Have you ever watched helplessly as your cat vomited? Were you frightened and called the vet? First of all, it is good to know that vomiting in cats is a common phenomenon.
There are many causes of vomiting in cats. Vomiting is only a symptom and not a disease in itself. Therefore, if your cat vomits, you should not be alarmed and think the worst, but investigate the causes.
When does the cat vomit?
The cat vomits when the so-called “vomiting centre”, which is located in a specific area of the brain, is called upon. The act takes the form of an active abdominal squeeze – the classic retching – followed by the expulsion of the contents of the stomach and upper intestine. It may be anticipated by the expulsion of a whitish foam, while the actual vomiting may present a yellow liquid, the bile. The cat can vomit either after eating or on an empty stomach, as the stomach is only completely empty 6 to 8 hours after eating.
Difference between vomiting and regurgitation
Vomiting and regurgitation are often confused. Regurgitation is the expulsion of the contents of the oesophagus. When the muscle dilates and loses tone, it does not move the food into the stomach and, therefore, the cat regurgitates shortly after eating.
In contrast to vomiting, no digested food is expelled and, moreover, the expulsion is effortless.
Causes of vomiting in cats
Vomiting in cats is quite common and happens for different causes.
The main causes of your cat vomiting include gastric causes, i.e. diseases of the stomach or upper intestinal tract, such as:
- gastritis, due to ingestion of inappropriate food or ingestion of too much fur
- bacteria, viruses or parasites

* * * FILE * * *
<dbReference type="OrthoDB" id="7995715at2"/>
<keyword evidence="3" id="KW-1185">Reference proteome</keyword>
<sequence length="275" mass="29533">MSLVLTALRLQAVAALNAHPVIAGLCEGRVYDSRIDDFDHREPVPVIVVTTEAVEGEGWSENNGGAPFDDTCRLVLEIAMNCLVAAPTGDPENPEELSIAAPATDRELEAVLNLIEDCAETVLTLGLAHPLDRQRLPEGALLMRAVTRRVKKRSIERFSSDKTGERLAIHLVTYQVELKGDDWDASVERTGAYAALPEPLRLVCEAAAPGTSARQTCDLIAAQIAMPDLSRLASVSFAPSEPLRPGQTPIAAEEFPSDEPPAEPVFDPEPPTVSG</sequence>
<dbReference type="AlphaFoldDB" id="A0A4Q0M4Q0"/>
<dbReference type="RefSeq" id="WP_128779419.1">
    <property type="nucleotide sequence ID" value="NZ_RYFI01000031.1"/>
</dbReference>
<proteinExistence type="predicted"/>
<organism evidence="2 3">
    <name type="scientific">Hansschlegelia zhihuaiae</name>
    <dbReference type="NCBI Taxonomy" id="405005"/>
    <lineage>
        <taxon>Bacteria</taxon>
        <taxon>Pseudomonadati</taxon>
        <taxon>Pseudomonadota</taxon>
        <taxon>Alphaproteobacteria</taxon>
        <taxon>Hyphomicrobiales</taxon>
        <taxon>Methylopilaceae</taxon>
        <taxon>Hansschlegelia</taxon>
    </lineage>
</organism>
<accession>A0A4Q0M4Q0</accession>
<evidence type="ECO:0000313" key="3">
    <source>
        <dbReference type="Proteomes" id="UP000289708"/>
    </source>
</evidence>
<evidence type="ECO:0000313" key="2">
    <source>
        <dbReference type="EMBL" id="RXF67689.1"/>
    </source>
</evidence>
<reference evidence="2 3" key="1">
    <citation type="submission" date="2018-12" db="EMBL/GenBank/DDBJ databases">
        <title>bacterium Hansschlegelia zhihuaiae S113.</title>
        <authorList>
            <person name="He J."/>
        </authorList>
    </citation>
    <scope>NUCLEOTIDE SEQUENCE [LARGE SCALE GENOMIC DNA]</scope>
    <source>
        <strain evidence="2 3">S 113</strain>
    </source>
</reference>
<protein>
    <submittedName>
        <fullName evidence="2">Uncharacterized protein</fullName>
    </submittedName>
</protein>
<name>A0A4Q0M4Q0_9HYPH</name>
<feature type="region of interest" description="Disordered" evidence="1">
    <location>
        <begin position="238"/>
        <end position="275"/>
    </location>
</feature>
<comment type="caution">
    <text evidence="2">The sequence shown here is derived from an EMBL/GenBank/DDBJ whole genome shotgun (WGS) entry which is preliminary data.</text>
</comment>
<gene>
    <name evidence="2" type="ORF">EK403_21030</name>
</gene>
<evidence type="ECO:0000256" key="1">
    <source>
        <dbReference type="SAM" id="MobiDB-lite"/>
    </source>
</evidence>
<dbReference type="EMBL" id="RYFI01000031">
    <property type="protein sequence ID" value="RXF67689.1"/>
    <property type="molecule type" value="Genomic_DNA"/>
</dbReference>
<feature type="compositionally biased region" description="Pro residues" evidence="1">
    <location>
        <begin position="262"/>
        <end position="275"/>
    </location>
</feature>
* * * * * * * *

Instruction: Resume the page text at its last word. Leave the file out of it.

- food allergies
- the presence of a foreign body stuck in the stomach
- cancer of the stomach or intestine
Sometimes cats vomit because they have eaten too quickly or have eaten too much catnip.
In addition to causes due to gastric problems, there are secondary causes due to diseases in other organs that cause an accumulation of toxic substances in the blood:
- inflammation of the liver
- hormonal disorders
When to contact your vet if your cat vomits?
The symptom of vomiting is often associated with other clinical signs, such as increased salivation, licking of the lips, meowing and anxiety. If these are accompanied by signs such as blood in the vomit, diarrhoea, lack of appetite, weight loss and abdominal pain, it is worth contacting your vet. In such cases, emesis may be indicative of more serious problems.
If this is not the case, there is no need to worry, as vomiting is a physiological response from the cat and serves an important internal cleansing function.
As vomiting in cats is a common occurrence, other symptoms should be noted before worrying. If the problem persists for more than a few days and the cat is depressed and dehydrated, it is advisable to contact your vet for advice and specific treatment.